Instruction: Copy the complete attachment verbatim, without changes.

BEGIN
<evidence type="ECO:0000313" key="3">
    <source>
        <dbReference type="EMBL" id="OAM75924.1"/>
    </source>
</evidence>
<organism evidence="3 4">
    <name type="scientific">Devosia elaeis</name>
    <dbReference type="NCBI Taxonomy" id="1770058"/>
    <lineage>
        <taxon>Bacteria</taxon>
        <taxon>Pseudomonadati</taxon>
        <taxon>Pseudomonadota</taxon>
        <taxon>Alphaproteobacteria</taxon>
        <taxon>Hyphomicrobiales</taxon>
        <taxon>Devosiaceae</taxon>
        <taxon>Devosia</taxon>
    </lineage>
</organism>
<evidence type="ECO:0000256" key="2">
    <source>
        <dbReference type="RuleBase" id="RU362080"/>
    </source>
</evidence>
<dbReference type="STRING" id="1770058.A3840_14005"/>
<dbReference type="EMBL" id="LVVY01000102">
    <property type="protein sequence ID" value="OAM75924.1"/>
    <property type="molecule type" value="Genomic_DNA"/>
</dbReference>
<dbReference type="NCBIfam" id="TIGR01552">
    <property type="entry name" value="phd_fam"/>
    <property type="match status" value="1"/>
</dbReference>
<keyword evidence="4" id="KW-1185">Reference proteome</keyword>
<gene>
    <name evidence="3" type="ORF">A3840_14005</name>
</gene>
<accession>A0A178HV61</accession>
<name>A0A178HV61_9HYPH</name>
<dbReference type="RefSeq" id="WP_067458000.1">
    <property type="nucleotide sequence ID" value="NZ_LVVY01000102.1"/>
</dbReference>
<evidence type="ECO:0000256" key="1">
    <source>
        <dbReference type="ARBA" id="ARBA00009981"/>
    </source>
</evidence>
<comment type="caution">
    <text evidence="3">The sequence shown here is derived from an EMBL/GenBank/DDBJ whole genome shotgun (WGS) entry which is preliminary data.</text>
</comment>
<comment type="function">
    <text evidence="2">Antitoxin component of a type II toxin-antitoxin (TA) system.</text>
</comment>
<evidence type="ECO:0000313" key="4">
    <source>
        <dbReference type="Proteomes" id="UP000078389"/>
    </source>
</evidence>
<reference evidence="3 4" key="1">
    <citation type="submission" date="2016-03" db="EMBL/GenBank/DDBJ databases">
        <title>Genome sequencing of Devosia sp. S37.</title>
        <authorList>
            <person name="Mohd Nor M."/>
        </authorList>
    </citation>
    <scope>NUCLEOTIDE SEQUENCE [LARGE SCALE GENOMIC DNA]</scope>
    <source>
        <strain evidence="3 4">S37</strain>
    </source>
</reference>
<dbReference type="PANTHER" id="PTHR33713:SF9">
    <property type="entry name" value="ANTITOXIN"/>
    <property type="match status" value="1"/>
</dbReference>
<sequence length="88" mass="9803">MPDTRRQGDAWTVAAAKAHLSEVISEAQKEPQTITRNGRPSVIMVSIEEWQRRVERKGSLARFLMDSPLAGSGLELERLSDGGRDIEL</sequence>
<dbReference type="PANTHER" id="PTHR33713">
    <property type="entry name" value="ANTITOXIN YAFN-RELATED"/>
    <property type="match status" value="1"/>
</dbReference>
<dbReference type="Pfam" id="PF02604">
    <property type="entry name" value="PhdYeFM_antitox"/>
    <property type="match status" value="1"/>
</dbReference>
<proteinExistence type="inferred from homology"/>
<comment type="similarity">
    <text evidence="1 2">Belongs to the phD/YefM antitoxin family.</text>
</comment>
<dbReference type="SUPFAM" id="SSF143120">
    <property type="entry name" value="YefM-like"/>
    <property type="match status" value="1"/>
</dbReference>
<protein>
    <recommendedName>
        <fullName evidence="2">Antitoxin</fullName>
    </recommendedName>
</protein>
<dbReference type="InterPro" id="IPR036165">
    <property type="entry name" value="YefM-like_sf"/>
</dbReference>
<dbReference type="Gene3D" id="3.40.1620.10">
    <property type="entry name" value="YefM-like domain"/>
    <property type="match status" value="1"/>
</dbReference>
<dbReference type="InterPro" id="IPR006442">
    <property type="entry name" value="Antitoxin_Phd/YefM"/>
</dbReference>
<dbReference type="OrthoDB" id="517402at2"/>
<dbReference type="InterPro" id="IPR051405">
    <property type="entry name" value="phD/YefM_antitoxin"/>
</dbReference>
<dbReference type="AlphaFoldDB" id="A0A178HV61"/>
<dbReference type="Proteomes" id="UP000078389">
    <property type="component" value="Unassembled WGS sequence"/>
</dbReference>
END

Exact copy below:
<evidence type="ECO:0000313" key="3">
    <source>
        <dbReference type="EMBL" id="OAM75924.1"/>
    </source>
</evidence>
<organism evidence="3 4">
    <name type="scientific">Devosia elaeis</name>
    <dbReference type="NCBI Taxonomy" id="1770058"/>
    <lineage>
        <taxon>Bacteria</taxon>
        <taxon>Pseudomonadati</taxon>
        <taxon>Pseudomonadota</taxon>
        <taxon>Alphaproteobacteria</taxon>
        <taxon>Hyphomicrobiales</taxon>
        <taxon>Devosiaceae</taxon>
        <taxon>Devosia</taxon>
    </lineage>
</organism>
<evidence type="ECO:0000256" key="2">
    <source>
        <dbReference type="RuleBase" id="RU362080"/>
    </source>
</evidence>
<dbReference type="STRING" id="1770058.A3840_14005"/>
<dbReference type="EMBL" id="LVVY01000102">
    <property type="protein sequence ID" value="OAM75924.1"/>
    <property type="molecule type" value="Genomic_DNA"/>
</dbReference>
<dbReference type="NCBIfam" id="TIGR01552">
    <property type="entry name" value="phd_fam"/>
    <property type="match status" value="1"/>
</dbReference>
<keyword evidence="4" id="KW-1185">Reference proteome</keyword>
<gene>
    <name evidence="3" type="ORF">A3840_14005</name>
</gene>
<accession>A0A178HV61</accession>
<name>A0A178HV61_9HYPH</name>
<dbReference type="RefSeq" id="WP_067458000.1">
    <property type="nucleotide sequence ID" value="NZ_LVVY01000102.1"/>
</dbReference>
<evidence type="ECO:0000256" key="1">
    <source>
        <dbReference type="ARBA" id="ARBA00009981"/>
    </source>
</evidence>
<comment type="caution">
    <text evidence="3">The sequence shown here is derived from an EMBL/GenBank/DDBJ whole genome shotgun (WGS) entry which is preliminary data.</text>
</comment>
<comment type="function">
    <text evidence="2">Antitoxin component of a type II toxin-antitoxin (TA) system.</text>
</comment>
<evidence type="ECO:0000313" key="4">
    <source>
        <dbReference type="Proteomes" id="UP000078389"/>
    </source>
</evidence>
<reference evidence="3 4" key="1">
    <citation type="submission" date="2016-03" db="EMBL/GenBank/DDBJ databases">
        <title>Genome sequencing of Devosia sp. S37.</title>
        <authorList>
            <person name="Mohd Nor M."/>
        </authorList>
    </citation>
    <scope>NUCLEOTIDE SEQUENCE [LARGE SCALE GENOMIC DNA]</scope>
    <source>
        <strain evidence="3 4">S37</strain>
    </source>
</reference>
<dbReference type="PANTHER" id="PTHR33713:SF9">
    <property type="entry name" value="ANTITOXIN"/>
    <property type="match status" value="1"/>
</dbReference>
<sequence length="88" mass="9803">MPDTRRQGDAWTVAAAKAHLSEVISEAQKEPQTITRNGRPSVIMVSIEEWQRRVERKGSLARFLMDSPLAGSGLELERLSDGGRDIEL</sequence>
<dbReference type="PANTHER" id="PTHR33713">
    <property type="entry name" value="ANTITOXIN YAFN-RELATED"/>
    <property type="match status" value="1"/>
</dbReference>
<dbReference type="Pfam" id="PF02604">
    <property type="entry name" value="PhdYeFM_antitox"/>
    <property type="match status" value="1"/>
</dbReference>
<proteinExistence type="inferred from homology"/>
<comment type="similarity">
    <text evidence="1 2">Belongs to the phD/YefM antitoxin family.</text>
</comment>
<dbReference type="SUPFAM" id="SSF143120">
    <property type="entry name" value="YefM-like"/>
    <property type="match status" value="1"/>
</dbReference>
<protein>
    <recommendedName>
        <fullName evidence="2">Antitoxin</fullName>
    </recommendedName>
</protein>
<dbReference type="InterPro" id="IPR036165">
    <property type="entry name" value="YefM-like_sf"/>
</dbReference>
<dbReference type="Gene3D" id="3.40.1620.10">
    <property type="entry name" value="YefM-like domain"/>
    <property type="match status" value="1"/>
</dbReference>
<dbReference type="InterPro" id="IPR006442">
    <property type="entry name" value="Antitoxin_Phd/YefM"/>
</dbReference>
<dbReference type="OrthoDB" id="517402at2"/>
<dbReference type="InterPro" id="IPR051405">
    <property type="entry name" value="phD/YefM_antitoxin"/>
</dbReference>
<dbReference type="AlphaFoldDB" id="A0A178HV61"/>
<dbReference type="Proteomes" id="UP000078389">
    <property type="component" value="Unassembled WGS sequence"/>
</dbReference>